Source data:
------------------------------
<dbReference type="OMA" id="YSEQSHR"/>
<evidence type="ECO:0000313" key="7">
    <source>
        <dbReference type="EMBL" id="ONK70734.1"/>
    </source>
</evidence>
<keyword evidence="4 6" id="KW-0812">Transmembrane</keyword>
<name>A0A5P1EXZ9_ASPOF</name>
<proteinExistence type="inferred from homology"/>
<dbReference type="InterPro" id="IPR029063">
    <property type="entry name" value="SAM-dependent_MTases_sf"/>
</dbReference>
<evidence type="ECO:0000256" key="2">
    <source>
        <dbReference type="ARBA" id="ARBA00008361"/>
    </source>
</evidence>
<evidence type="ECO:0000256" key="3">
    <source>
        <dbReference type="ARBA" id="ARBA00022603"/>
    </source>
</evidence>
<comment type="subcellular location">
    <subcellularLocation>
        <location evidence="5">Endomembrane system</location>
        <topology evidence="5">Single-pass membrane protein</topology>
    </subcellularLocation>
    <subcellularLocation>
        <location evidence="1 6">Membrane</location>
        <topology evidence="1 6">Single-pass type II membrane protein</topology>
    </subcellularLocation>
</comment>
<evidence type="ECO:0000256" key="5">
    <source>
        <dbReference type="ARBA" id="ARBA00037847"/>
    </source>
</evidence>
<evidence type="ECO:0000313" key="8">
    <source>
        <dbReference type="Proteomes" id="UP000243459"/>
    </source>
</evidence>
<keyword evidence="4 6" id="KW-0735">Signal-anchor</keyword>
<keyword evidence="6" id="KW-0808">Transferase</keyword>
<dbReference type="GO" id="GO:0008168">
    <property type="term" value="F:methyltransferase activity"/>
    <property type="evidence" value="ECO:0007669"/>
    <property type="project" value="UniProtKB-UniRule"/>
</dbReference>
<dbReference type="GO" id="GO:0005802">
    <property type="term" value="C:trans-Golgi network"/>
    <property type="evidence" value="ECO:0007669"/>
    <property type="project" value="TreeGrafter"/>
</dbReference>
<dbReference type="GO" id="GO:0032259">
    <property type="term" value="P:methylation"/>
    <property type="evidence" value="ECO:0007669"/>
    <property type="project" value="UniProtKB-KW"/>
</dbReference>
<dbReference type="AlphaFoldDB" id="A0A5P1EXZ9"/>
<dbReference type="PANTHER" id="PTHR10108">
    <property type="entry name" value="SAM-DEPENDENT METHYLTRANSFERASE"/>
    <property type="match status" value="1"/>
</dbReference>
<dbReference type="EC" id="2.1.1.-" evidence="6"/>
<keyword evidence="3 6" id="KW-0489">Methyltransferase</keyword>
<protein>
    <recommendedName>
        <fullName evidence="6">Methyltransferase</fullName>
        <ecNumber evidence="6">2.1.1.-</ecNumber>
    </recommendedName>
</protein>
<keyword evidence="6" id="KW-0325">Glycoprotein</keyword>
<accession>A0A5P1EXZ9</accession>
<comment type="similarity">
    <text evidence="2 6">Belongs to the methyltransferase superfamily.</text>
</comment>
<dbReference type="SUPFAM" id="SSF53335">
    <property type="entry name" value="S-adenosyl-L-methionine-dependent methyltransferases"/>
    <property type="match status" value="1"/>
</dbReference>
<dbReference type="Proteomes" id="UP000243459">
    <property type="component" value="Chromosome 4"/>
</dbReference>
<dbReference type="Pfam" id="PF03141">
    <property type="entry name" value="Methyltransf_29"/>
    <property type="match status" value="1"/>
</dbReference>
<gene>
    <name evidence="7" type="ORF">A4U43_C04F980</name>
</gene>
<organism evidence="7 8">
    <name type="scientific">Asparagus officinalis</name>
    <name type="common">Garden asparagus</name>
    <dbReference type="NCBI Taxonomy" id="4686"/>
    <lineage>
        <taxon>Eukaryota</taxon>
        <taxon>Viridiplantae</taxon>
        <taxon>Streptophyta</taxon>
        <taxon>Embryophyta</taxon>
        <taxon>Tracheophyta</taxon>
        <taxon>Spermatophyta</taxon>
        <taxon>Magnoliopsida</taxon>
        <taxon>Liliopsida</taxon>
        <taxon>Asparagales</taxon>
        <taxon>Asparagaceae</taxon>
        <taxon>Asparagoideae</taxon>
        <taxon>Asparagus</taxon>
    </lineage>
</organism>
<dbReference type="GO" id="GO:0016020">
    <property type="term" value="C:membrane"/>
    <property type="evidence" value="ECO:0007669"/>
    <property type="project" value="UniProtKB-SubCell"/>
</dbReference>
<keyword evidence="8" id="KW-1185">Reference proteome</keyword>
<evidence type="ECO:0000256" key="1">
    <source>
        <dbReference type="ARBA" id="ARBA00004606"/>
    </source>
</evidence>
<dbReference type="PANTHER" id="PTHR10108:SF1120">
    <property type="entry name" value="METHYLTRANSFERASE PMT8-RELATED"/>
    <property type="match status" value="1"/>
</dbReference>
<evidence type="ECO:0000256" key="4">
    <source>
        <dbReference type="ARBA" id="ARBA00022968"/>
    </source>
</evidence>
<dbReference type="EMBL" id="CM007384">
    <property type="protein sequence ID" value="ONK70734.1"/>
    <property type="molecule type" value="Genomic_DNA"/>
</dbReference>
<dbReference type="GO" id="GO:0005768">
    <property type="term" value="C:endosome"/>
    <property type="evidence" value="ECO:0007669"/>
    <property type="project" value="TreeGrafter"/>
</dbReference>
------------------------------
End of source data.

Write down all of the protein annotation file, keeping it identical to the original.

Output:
<dbReference type="OMA" id="YSEQSHR"/>
<evidence type="ECO:0000313" key="7">
    <source>
        <dbReference type="EMBL" id="ONK70734.1"/>
    </source>
</evidence>
<keyword evidence="4 6" id="KW-0812">Transmembrane</keyword>
<name>A0A5P1EXZ9_ASPOF</name>
<proteinExistence type="inferred from homology"/>
<dbReference type="InterPro" id="IPR029063">
    <property type="entry name" value="SAM-dependent_MTases_sf"/>
</dbReference>
<evidence type="ECO:0000256" key="2">
    <source>
        <dbReference type="ARBA" id="ARBA00008361"/>
    </source>
</evidence>
<evidence type="ECO:0000256" key="3">
    <source>
        <dbReference type="ARBA" id="ARBA00022603"/>
    </source>
</evidence>
<comment type="subcellular location">
    <subcellularLocation>
        <location evidence="5">Endomembrane system</location>
        <topology evidence="5">Single-pass membrane protein</topology>
    </subcellularLocation>
    <subcellularLocation>
        <location evidence="1 6">Membrane</location>
        <topology evidence="1 6">Single-pass type II membrane protein</topology>
    </subcellularLocation>
</comment>
<evidence type="ECO:0000256" key="5">
    <source>
        <dbReference type="ARBA" id="ARBA00037847"/>
    </source>
</evidence>
<evidence type="ECO:0000313" key="8">
    <source>
        <dbReference type="Proteomes" id="UP000243459"/>
    </source>
</evidence>
<keyword evidence="4 6" id="KW-0735">Signal-anchor</keyword>
<keyword evidence="6" id="KW-0808">Transferase</keyword>
<dbReference type="GO" id="GO:0008168">
    <property type="term" value="F:methyltransferase activity"/>
    <property type="evidence" value="ECO:0007669"/>
    <property type="project" value="UniProtKB-UniRule"/>
</dbReference>
<dbReference type="GO" id="GO:0005802">
    <property type="term" value="C:trans-Golgi network"/>
    <property type="evidence" value="ECO:0007669"/>
    <property type="project" value="TreeGrafter"/>
</dbReference>
<dbReference type="GO" id="GO:0032259">
    <property type="term" value="P:methylation"/>
    <property type="evidence" value="ECO:0007669"/>
    <property type="project" value="UniProtKB-KW"/>
</dbReference>
<dbReference type="AlphaFoldDB" id="A0A5P1EXZ9"/>
<dbReference type="PANTHER" id="PTHR10108">
    <property type="entry name" value="SAM-DEPENDENT METHYLTRANSFERASE"/>
    <property type="match status" value="1"/>
</dbReference>
<dbReference type="EC" id="2.1.1.-" evidence="6"/>
<keyword evidence="3 6" id="KW-0489">Methyltransferase</keyword>
<protein>
    <recommendedName>
        <fullName evidence="6">Methyltransferase</fullName>
        <ecNumber evidence="6">2.1.1.-</ecNumber>
    </recommendedName>
</protein>
<keyword evidence="6" id="KW-0325">Glycoprotein</keyword>
<accession>A0A5P1EXZ9</accession>
<comment type="similarity">
    <text evidence="2 6">Belongs to the methyltransferase superfamily.</text>
</comment>
<dbReference type="SUPFAM" id="SSF53335">
    <property type="entry name" value="S-adenosyl-L-methionine-dependent methyltransferases"/>
    <property type="match status" value="1"/>
</dbReference>
<dbReference type="Proteomes" id="UP000243459">
    <property type="component" value="Chromosome 4"/>
</dbReference>
<dbReference type="Pfam" id="PF03141">
    <property type="entry name" value="Methyltransf_29"/>
    <property type="match status" value="1"/>
</dbReference>
<gene>
    <name evidence="7" type="ORF">A4U43_C04F980</name>
</gene>
<organism evidence="7 8">
    <name type="scientific">Asparagus officinalis</name>
    <name type="common">Garden asparagus</name>
    <dbReference type="NCBI Taxonomy" id="4686"/>
    <lineage>
        <taxon>Eukaryota</taxon>
        <taxon>Viridiplantae</taxon>
        <taxon>Streptophyta</taxon>
        <taxon>Embryophyta</taxon>
        <taxon>Tracheophyta</taxon>
        <taxon>Spermatophyta</taxon>
        <taxon>Magnoliopsida</taxon>
        <taxon>Liliopsida</taxon>
        <taxon>Asparagales</taxon>
        <taxon>Asparagaceae</taxon>
        <taxon>Asparagoideae</taxon>
        <taxon>Asparagus</taxon>
    </lineage>
</organism>
<dbReference type="GO" id="GO:0016020">
    <property type="term" value="C:membrane"/>
    <property type="evidence" value="ECO:0007669"/>
    <property type="project" value="UniProtKB-SubCell"/>
</dbReference>
<keyword evidence="8" id="KW-1185">Reference proteome</keyword>
<evidence type="ECO:0000256" key="1">
    <source>
        <dbReference type="ARBA" id="ARBA00004606"/>
    </source>
</evidence>
<dbReference type="PANTHER" id="PTHR10108:SF1120">
    <property type="entry name" value="METHYLTRANSFERASE PMT8-RELATED"/>
    <property type="match status" value="1"/>
</dbReference>
<evidence type="ECO:0000256" key="4">
    <source>
        <dbReference type="ARBA" id="ARBA00022968"/>
    </source>
</evidence>
<dbReference type="EMBL" id="CM007384">
    <property type="protein sequence ID" value="ONK70734.1"/>
    <property type="molecule type" value="Genomic_DNA"/>
</dbReference>
<dbReference type="GO" id="GO:0005768">
    <property type="term" value="C:endosome"/>
    <property type="evidence" value="ECO:0007669"/>
    <property type="project" value="TreeGrafter"/>
</dbReference>